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Danielle Joy Antalffy, Leerink Partners LLC, Research Division - MD, Medical Supplies and Devices [7]

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Okay, that's fair. And then -- oh, sorry, go ahead.

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Scott Raymond Ward, Cardiovascular Systems, Inc. - Chairman, CEO and President [8]

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Did you have -- did I answer -- did you have another question in that? I don't recall.

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Danielle Joy Antalffy, Leerink Partners LLC, Research Division - MD, Medical Supplies and Devices [9]

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I think -- no, I think you covered it. And then I just wanted to say, well, first of all, Jeff, congrats on the promotion. And then also, Rhonda, so excited to be able to keep working with you. And I was just wondering if I could ask you, what you saw in CSI that brought you to this from what was a very big job at Medtronic as well? So anything you can say there?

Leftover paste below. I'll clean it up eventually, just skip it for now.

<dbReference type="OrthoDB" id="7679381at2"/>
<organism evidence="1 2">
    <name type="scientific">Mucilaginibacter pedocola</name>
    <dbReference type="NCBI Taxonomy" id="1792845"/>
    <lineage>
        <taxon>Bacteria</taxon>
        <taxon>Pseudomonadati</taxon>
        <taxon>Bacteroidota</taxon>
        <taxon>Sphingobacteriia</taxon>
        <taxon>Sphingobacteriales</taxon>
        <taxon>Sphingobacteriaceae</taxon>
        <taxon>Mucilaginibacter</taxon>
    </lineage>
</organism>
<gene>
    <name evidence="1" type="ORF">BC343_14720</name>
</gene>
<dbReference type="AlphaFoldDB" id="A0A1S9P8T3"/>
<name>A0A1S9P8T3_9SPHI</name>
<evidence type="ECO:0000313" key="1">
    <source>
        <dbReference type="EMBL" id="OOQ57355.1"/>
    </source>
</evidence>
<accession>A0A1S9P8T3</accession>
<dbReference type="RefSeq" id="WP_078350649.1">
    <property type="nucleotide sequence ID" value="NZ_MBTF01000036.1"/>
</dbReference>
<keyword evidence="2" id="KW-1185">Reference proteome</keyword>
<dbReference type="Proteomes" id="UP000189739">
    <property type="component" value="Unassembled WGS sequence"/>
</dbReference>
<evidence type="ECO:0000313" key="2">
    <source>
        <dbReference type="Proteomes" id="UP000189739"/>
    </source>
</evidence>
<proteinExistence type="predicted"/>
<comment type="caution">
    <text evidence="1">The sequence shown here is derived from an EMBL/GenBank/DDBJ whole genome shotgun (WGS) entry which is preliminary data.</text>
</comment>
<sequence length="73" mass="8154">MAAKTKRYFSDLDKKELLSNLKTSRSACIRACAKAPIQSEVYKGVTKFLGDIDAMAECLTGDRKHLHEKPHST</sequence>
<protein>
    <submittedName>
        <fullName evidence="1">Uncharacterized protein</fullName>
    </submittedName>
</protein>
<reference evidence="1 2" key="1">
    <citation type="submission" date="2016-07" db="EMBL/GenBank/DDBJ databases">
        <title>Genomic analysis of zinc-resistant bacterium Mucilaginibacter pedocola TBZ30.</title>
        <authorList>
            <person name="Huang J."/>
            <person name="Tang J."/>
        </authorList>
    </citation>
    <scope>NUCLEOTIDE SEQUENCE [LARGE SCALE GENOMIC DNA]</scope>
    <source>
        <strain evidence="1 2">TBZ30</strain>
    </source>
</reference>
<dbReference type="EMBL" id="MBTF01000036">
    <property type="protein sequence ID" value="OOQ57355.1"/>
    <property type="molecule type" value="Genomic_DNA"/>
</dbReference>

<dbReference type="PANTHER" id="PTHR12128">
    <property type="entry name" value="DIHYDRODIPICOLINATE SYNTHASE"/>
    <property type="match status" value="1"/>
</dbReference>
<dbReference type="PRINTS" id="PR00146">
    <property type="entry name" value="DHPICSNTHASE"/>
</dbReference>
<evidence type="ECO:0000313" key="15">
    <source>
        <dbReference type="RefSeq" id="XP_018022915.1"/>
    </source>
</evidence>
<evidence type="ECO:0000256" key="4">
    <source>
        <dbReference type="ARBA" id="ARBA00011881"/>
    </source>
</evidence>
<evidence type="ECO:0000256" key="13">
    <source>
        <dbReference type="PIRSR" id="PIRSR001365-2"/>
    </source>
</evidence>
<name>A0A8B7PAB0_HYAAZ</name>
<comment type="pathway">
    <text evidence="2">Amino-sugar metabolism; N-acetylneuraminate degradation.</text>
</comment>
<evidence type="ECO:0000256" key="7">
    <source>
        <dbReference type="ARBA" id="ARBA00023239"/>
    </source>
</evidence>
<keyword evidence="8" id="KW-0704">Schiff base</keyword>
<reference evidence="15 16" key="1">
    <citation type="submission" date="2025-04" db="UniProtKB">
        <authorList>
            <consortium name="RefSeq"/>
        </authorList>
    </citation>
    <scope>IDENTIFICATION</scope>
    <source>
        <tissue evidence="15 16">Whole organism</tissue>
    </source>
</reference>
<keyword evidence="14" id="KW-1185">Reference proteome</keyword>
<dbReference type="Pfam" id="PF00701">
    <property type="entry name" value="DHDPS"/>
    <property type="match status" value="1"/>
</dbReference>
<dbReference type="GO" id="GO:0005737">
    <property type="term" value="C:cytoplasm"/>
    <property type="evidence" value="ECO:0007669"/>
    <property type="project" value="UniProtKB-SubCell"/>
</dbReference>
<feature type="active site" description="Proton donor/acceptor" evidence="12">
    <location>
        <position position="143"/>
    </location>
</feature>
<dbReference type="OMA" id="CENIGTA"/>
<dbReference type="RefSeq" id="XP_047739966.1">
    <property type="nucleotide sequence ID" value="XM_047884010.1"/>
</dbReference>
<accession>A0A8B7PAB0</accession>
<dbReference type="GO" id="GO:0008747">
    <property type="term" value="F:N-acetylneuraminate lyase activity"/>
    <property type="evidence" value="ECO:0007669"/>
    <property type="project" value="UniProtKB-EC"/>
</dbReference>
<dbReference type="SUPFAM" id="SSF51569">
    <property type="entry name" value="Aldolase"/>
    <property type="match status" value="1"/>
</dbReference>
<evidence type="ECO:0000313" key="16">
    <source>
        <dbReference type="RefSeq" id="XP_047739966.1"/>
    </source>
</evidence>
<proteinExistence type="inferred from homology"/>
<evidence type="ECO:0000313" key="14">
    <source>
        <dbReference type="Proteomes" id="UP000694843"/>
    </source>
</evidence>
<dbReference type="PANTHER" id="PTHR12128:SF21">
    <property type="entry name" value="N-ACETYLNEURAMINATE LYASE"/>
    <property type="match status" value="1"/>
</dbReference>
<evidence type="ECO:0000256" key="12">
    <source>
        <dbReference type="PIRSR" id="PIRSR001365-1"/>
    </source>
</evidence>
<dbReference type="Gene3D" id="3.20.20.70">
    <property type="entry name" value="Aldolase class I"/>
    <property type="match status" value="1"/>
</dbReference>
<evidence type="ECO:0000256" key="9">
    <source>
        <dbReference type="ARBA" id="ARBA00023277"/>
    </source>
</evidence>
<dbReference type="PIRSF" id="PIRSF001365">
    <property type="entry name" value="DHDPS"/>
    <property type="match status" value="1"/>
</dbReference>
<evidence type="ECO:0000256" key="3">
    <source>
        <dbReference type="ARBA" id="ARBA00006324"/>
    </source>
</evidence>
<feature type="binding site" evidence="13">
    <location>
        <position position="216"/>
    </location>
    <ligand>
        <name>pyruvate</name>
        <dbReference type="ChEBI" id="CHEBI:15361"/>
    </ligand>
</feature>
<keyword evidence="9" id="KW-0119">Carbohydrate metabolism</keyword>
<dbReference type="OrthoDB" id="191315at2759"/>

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Rhonda J. Robb, Cardiovascular Systems, Inc. - COO [10]

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Thanks, Danielle, and I'm excited to keep working with you as well. And I think as I talked to Scott about the role in CSI, I just thought this was a very unique and distinct opportunity. And the team has laid out very compelling strategic plan and vision for the future that I thought was very exciting. There is tremendous opportunity for growth here through the building of this company, and that was a key reason. And just more, I guess, down to basics, I came from a company that was a very mission-driven company, and I think you know that through your work with Medtronic. And what really impressed me is that CSI is also an incredibly mission and patient-focused company, and that was really important to me. And there's just an incredibly strong leadership team and employee base here that I really saw myself being a part of. So those were the key drivers, and excited to have my feet on the ground here and get started.